We were camping up there for the week, so our guitarist/occasional percussionist Lilley Rock and his partner Katie booked themselves into a djembe-making workshop, because before bicycle maintenance workshops were an actual thing that’s what people used to do at such gatherings. They got to the workshop to find their names not registered, and walked away djembe-less.
“The drum that never was!” quipped Denno, our other guitarist and resident wild guy.
We all got loved-up on NYE, got blown away by Chi Qui (featuring future Potbelleez frontwoman Blue MC), and ended up where all roads lead at the end of a big night in Woodford – the Chai Tent. The relentless tribal percussion jams that roll out across the straw under that canvas tent are a hippie hater’s hell – particularly when the arrhythmic city folk who’ve just finished a djembe workshop are in there trying to master 4/4 – but on this particular night it was booming.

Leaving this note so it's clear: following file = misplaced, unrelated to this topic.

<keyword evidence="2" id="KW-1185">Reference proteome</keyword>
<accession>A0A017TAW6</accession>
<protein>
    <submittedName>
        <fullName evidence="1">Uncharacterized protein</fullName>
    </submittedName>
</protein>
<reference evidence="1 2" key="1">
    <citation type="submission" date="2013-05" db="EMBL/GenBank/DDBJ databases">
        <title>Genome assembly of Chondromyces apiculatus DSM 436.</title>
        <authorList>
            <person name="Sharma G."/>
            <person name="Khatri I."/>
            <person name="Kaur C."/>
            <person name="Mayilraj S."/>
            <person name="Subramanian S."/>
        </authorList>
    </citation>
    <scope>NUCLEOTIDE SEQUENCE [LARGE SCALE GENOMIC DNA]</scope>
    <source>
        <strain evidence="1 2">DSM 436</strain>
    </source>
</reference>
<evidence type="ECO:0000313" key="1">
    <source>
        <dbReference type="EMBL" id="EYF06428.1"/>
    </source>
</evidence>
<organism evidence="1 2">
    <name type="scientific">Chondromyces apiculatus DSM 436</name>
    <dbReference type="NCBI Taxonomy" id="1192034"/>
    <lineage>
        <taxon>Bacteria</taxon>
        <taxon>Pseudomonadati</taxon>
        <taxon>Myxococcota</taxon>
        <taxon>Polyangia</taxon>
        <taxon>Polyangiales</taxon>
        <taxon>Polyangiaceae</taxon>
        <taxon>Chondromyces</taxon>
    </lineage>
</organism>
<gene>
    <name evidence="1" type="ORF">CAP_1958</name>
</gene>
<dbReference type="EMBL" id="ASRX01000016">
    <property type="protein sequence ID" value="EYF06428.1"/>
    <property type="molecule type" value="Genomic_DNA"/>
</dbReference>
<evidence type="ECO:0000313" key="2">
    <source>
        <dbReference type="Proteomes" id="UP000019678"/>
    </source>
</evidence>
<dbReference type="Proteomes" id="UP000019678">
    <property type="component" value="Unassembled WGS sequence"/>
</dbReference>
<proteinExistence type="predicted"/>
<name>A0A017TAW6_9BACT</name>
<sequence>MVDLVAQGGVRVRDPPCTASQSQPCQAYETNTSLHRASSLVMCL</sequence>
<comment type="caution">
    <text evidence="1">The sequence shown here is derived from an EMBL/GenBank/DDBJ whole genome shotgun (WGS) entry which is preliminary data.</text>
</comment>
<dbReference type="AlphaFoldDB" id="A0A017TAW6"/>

In the middle of the stage, an African gent from a headline act whose name I can’t recall (it was a decade ago, give me a break) was leading the charge, with drummers on djembes, darrabukkas, congas, bongos, the works spread across chairs, hay bales, you name it. Ben Walsh (The Bird), the god of all live dance music drummers, may have been in there as well. I like to think that he was.
Carrying a drum around when you’re loved-up on NYE is a complete pain in the arse, so I’d instead stuck a pair of drumsticks in my pocket. With no spare skins around to beat on, I took to the back of the stage and started hitting out rhythms on the tent’s thick metal frame – subtly keeping time at first, then starting to fill the spaces with more intricate fills as I found my place in the mix.
Then, the circle leaders dropped the money shot.
“DUN! … Duh-dun-d-DUN! … Duh-dun-d-duh-dun-d-DUN! … … Duh-dun-d-duh-dun-d-duh-dun-d-dun-dun-DUN!”